Many of them were encouraged by their Catholic brethren who looked forward to the departure of the heretics and seizing their property for themselves.
By 1688, nearly all of Martinique's French Protestant population had escaped to the British American colonies or Protestant countries back home.
During WWII, the Vichy government controlled Martinique and Guadeloupe.
German U-boats used Martinique for refueling and re-supply during the Battle of the Caribbean.
As part of France, Martinique is part of the European Union, and its currency is the euro.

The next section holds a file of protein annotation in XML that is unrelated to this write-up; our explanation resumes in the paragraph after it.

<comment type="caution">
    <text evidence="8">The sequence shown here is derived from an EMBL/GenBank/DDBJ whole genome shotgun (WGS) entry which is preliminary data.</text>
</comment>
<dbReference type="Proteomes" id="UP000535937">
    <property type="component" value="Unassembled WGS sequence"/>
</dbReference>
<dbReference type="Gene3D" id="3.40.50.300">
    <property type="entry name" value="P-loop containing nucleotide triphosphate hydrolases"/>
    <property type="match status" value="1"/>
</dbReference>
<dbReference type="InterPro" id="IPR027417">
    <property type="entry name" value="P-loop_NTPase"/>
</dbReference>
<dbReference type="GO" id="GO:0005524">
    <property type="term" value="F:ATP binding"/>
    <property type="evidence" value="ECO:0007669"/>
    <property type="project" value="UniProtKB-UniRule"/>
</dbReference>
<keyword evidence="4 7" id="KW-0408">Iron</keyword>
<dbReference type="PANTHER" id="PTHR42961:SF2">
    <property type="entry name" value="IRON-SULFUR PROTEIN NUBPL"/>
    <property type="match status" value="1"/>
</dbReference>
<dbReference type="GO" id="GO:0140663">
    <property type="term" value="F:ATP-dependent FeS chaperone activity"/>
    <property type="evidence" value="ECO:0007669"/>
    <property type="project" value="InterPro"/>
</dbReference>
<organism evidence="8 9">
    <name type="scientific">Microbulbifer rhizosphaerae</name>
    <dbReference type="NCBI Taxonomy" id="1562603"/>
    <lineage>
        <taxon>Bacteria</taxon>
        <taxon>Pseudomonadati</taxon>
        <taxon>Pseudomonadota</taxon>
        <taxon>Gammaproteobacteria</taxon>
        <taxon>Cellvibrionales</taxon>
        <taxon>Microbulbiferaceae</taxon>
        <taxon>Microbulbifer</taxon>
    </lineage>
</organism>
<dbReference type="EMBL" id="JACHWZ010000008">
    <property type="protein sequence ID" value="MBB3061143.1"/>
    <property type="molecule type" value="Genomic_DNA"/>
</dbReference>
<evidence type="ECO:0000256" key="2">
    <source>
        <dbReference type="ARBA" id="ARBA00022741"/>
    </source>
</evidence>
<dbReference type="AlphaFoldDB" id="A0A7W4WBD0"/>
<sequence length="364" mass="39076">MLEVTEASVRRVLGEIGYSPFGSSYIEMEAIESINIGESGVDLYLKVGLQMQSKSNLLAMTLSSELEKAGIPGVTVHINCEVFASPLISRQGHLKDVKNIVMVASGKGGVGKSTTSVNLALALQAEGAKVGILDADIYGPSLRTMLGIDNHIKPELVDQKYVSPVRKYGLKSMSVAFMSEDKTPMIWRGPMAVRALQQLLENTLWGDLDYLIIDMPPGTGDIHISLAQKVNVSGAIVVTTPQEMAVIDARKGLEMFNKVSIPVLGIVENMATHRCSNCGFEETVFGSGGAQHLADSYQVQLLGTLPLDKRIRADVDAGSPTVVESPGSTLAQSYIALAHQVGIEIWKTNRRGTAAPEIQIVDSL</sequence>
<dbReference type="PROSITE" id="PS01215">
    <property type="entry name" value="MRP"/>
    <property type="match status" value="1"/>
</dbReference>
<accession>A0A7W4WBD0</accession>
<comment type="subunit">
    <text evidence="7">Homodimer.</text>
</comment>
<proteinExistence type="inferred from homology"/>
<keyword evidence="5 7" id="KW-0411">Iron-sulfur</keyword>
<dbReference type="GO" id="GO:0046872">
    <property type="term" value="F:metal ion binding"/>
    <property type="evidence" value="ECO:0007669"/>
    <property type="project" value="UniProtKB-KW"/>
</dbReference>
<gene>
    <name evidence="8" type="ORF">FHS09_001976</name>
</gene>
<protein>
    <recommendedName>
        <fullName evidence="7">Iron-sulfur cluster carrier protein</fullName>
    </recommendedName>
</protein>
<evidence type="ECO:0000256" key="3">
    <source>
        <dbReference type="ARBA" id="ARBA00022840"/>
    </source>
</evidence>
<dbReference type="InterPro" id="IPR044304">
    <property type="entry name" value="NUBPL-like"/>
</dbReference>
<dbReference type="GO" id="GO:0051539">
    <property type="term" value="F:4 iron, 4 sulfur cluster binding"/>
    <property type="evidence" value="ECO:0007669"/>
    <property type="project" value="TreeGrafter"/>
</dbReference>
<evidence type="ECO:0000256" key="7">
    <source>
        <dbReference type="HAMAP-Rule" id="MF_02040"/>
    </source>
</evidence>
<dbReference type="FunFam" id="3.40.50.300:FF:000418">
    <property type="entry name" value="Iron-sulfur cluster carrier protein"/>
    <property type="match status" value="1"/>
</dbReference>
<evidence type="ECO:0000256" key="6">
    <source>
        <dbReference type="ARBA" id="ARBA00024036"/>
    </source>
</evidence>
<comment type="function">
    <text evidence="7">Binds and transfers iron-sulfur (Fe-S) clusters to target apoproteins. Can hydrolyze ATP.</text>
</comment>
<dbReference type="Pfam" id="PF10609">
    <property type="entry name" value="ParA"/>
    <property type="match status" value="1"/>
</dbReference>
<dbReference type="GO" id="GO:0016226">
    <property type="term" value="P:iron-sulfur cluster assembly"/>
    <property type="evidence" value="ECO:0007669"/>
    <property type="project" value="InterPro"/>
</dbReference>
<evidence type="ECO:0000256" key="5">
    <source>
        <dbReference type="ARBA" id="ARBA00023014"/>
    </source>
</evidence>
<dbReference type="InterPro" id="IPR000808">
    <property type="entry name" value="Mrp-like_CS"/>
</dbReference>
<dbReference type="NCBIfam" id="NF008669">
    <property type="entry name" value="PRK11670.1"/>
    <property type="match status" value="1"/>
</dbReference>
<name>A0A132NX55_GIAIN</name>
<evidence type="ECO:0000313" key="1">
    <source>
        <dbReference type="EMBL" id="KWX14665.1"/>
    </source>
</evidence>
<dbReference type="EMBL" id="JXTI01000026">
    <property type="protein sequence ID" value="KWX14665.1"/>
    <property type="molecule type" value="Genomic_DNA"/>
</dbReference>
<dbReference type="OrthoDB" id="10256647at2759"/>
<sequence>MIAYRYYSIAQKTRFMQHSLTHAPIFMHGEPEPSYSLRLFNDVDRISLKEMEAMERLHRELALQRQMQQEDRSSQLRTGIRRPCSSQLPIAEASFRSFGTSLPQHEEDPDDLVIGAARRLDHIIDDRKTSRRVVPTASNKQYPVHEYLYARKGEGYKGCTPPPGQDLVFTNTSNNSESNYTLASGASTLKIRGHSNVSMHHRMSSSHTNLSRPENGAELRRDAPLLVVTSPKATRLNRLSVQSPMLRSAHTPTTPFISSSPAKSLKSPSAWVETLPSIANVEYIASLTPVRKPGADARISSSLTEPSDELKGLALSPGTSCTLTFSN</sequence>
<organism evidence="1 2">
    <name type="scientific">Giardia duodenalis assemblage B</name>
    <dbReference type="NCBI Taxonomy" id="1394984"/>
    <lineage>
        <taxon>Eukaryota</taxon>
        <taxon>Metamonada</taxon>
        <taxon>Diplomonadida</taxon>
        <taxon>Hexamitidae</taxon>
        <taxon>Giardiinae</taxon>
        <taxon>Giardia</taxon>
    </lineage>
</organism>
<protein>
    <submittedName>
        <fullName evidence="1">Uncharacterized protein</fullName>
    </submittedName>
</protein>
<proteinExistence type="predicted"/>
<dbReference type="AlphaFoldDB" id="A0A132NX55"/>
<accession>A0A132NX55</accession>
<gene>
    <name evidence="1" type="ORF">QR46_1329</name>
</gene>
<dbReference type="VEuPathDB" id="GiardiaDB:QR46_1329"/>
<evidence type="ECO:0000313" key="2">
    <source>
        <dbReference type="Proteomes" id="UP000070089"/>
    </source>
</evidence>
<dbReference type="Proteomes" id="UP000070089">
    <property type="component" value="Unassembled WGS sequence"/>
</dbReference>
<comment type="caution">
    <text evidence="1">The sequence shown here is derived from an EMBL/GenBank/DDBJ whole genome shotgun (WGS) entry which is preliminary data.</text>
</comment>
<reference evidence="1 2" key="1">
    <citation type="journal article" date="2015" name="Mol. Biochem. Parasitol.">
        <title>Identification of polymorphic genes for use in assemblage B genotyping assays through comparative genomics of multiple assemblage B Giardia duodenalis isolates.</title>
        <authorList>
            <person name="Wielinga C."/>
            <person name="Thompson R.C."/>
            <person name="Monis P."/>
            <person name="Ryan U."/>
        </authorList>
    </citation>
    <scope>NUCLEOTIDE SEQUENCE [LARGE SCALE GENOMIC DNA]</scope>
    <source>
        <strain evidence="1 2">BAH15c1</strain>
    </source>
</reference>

The Carib people had migrated from the mainland to the islands about 1201 CE, according to carbon dating of artifacts.
As sugar prices declined in the early 1800s, the planter class lost political influence.
In 1848, Victor Schoelcher persuaded the French government to end slavery in the French West Indies.
Britain controlled the island almost continuously from 1794–1815, when it was traded back to France at the conclusion of the Napoleonic Wars.
Martinique has remained a French possession since then.